Five Facts You Never Knew About the BTK Killer

on August 16, 2019, 11:00am

Dennis Rader nearly got away. From 1974 to 1991, the Kansas-born serial killer, also known as the BTK Killer/Strangler (“Bind, Torture, Kill”), killed 10 people within the Witchita metro area. It wasn’t until 2005 that he was finally apprehended.

Not surprisingly, Rader’s confounding story has haunted the American public ever since he made headlines. In recent years, his grisly past has been the subject of various true crime releases, though most notably in Netflix’s Mindhunter.

Now, after two long years, the wait is over and David Fincher’s critically acclaimed crime series has returned for its second season. In addition to the Atlanta murders, the series will continue to evolve the BTK storyline teased in the debut run.

As you binge, here are five facts about the infamous ADT serviceman.

Smarter Home Security

The BTK Killer in Mindhunter

In what we can only imagine was a PR nightmare for the company, Rader worked for ADT installing home security systems from 1974 until 1988. As if this wasn’t ironic enough, he would often install systems for families who were seeking protection from none other than the BTK killer. Not surprisingly, Rader used this “work perk” to his advantage, making use of his expertise with alarms and mapping out areas and victims — like a through and through predator. As if the man couldn’t get any more despicable, eventually he left ADT to give out citations for overgrown grass and unleashed dogs. So, you can add “dog catcher” to his resume, too.

Cereal Killer

The BTK Killer and Cereal Boxes

It is no secret that Rader enjoyed his time between crime. He was notorious for sending letters, drawings, and photographs to various media conglomerates, in addition to the police in a twisted form of cat and mouse. That’s not all he was known for sending, though, Rader also used dolls and cereal boxes to showcase his various unsolved crimes. The dolls would often be tied up in the same way his victims were, and he occasionally left mementos with them from the crime scenes. The cereal boxes left at corners or in parked cars were, you guessed it, meant to be a play on the term “serial killer.” A true dad can never resist a dad joke.

King’s Dominion

a good marriage Five Facts You Never Knew About the BTK Killer

Constant Listeners of The Losers’ Club probably already know that Stephen King’s 2010 Full Dark, No Stars novella, A Good Marriage, was inspired by Rader’s crimes. The book tells the tale of a woman married to a man with a secret life of heinous murders. (It was later turned into a 2014 film starring Joan Allen and Anthony LaPaglia. Maybe you saw that? No?) The story itself takes a look at how someone could possibly be married to a serial killer unbeknownst to them. Upon its publication, Rader’s daughter publicly criticized the novella, arguing, “My father would be flattered to learn that his murders inspired A Good Marriage.” King has since come forward defending the source material, arguing that in no way was he trying to glorify the murders or take advantage of the families affected.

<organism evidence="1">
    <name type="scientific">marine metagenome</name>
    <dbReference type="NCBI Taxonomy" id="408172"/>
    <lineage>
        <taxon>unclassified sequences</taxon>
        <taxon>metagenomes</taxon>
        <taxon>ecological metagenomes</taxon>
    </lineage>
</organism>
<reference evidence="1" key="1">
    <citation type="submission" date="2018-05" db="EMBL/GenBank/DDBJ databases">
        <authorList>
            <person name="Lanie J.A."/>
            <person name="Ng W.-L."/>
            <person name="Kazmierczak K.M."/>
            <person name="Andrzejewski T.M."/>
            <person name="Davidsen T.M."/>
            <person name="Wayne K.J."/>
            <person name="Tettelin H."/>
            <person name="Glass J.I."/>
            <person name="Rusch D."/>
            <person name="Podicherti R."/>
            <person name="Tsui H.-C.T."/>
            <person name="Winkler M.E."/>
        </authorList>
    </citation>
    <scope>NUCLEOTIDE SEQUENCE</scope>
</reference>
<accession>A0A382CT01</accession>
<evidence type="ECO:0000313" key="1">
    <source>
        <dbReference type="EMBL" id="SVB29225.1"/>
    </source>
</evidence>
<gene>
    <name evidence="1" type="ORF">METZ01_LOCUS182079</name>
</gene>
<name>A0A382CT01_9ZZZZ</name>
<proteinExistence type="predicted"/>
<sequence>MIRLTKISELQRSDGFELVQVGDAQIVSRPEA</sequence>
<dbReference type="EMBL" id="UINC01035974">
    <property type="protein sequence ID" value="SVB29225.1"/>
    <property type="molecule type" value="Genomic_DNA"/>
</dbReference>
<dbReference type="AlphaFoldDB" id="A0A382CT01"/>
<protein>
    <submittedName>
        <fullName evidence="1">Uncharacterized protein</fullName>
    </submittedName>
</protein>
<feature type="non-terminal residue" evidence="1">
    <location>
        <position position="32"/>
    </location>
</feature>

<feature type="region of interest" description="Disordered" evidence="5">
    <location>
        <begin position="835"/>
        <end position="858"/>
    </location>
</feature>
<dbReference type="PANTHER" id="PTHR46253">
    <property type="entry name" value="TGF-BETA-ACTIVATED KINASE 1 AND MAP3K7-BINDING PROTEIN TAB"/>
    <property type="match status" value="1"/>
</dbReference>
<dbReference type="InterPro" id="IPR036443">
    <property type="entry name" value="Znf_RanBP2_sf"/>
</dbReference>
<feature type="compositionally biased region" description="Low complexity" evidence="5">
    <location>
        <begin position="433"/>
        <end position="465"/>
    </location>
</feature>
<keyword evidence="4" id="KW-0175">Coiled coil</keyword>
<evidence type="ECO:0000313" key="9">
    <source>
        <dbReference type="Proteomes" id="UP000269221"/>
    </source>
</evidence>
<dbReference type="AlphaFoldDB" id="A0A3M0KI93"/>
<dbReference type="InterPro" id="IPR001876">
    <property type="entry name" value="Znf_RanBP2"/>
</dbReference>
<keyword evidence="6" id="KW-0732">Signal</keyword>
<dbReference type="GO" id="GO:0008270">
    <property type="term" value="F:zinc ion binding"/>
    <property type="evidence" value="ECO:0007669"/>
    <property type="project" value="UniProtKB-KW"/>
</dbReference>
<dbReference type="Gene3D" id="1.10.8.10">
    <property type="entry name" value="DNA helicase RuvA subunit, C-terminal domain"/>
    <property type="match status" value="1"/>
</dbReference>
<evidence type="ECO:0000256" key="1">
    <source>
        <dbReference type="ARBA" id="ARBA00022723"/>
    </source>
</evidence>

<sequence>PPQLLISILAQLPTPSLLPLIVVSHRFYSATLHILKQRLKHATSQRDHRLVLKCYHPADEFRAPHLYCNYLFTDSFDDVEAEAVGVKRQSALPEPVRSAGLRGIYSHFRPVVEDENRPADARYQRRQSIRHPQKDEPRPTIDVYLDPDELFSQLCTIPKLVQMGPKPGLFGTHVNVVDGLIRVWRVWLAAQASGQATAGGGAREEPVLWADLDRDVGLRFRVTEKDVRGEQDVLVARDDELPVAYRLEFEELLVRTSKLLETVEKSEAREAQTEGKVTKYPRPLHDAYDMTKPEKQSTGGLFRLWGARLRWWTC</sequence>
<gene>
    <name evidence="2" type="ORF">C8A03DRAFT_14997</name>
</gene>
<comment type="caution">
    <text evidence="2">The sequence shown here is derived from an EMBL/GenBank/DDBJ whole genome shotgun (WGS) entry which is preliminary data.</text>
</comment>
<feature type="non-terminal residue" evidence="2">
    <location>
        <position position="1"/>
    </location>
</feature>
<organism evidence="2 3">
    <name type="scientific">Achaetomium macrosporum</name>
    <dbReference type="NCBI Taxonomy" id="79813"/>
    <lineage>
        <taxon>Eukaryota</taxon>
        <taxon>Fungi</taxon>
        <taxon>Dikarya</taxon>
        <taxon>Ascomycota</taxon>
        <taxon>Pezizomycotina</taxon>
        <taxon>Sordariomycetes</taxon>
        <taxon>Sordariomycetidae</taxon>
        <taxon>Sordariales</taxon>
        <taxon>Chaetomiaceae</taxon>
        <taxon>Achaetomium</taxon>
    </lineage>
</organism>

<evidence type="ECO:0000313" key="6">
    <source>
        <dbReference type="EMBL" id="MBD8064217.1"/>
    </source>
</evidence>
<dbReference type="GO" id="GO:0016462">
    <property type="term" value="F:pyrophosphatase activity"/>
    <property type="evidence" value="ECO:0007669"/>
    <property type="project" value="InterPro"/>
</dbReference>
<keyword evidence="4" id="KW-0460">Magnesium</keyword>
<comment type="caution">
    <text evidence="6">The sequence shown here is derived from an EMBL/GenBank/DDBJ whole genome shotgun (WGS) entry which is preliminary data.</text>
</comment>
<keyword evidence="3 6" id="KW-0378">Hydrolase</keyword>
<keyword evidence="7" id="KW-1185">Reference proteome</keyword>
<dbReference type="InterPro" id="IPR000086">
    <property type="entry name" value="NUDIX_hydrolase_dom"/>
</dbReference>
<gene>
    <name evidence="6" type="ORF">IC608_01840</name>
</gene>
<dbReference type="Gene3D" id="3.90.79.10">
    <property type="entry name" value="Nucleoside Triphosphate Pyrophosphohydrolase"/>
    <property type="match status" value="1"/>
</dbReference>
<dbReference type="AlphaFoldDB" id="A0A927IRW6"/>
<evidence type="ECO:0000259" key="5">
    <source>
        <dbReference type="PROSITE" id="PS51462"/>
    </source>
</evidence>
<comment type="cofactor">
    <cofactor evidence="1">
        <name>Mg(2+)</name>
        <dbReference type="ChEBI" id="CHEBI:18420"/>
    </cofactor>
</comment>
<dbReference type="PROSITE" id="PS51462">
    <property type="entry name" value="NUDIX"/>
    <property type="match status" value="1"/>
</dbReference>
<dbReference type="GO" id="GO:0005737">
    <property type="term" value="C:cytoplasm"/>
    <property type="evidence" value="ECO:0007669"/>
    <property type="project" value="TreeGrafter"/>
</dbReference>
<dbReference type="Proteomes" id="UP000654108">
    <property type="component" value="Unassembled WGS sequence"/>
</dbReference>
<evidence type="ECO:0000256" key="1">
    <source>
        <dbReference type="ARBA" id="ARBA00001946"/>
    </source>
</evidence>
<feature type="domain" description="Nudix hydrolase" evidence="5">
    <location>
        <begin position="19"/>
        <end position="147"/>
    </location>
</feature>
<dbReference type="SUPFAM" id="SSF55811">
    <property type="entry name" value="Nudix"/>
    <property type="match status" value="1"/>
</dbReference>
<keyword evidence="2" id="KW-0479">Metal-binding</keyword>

C’s Get Degrees

speak and spell Five Facts You Never Knew About the BTK Killer

Like most sociopathic murders, Rader fancied himself a regular Einstein, but that couldn’t be further from the truth. His first of many letters to the press were riddled with grammatical errors. Sentences like “let’s put this straight” or “those three dude” were all his attempts at structured phrasing. Some errors were so bad that most law enforcement thought they were on purpose a la Zodiac. Alas, that was not the case. After reading one of his letters, his own wife noted that he “spells just like BTK.”  Looks like School House Rock failed Rader and he never learned the function of conjunctions.

Sloppy Floppy

floppy discs Five Facts You Never Knew About the BTK Killer

Again, Rader was not the sharpest tool in the shed — or shall we say, disc in the desk?

And say it we shall as his own floppy disc flub is what lead to his inevitable downfall. Rader, being the tech savvy guy he is, inserted a disc into the church computer that he not only frequented with his family, but also worked at routinely. He used this disc to print documents, the likes of which would be sent (disc included) to law enforcement agencies (enjoying that time between crime as aforementioned).

Little did he know, though, that the floppy disc would be embedded with not only the name of the writer, but also the location of the computer it was previously used in. Naturally, this lead the police right to him, and in February of 2005, Rader came home to a line of police cars waiting for his return, much like he waited for his victims to come home in the dark of night.

Dennis Rader remains one of true crime’s most brutal and unforgiving killers, but what makes him so interesting to most is the double life he kept up for decades. To his family, he was a husband and a father. To his victims, a vicious monster.

There’s no doubt that we will be talking about his crimes for years to come, analyzing his calculated motives and taking what we can to learn about the next BTK Killer. You know, just like Special Agents Holden Ford and Bill Tench.

Mindhunter is currently streaming on Netflix.

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